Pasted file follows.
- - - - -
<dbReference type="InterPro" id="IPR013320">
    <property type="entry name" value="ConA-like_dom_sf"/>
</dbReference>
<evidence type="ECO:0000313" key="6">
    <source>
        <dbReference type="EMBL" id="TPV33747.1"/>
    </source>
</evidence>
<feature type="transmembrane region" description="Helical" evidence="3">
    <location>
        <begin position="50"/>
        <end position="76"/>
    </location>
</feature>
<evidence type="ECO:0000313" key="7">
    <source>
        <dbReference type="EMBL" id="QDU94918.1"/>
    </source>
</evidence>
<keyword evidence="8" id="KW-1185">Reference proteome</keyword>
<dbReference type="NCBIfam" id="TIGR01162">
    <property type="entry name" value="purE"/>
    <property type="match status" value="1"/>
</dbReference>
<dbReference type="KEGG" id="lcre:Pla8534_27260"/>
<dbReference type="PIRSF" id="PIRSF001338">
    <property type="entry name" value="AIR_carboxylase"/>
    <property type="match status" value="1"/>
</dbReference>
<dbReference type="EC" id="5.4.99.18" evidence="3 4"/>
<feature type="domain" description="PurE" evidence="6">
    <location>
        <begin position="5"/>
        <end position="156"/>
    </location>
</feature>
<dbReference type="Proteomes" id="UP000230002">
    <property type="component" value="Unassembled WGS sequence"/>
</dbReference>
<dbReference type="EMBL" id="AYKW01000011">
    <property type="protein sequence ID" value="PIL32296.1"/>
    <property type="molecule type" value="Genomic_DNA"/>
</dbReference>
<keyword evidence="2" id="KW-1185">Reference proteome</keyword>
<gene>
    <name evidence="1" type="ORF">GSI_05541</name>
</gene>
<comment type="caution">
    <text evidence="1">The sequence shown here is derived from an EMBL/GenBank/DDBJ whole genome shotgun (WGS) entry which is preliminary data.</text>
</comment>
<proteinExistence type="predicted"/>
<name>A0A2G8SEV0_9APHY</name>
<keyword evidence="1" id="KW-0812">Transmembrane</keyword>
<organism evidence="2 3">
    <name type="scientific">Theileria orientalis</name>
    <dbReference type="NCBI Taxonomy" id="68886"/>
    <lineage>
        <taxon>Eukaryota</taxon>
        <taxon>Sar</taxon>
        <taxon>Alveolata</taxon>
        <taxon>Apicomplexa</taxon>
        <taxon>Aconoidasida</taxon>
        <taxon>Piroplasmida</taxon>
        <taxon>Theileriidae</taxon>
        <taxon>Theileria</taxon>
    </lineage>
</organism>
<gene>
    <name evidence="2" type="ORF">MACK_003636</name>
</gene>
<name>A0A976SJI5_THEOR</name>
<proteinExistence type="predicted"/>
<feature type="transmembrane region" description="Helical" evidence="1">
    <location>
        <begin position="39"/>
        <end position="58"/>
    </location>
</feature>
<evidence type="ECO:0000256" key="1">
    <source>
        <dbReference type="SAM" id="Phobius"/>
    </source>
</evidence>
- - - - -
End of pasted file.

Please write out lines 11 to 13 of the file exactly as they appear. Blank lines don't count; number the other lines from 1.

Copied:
        <begin position="50"/>
        <end position="76"/>
    </location>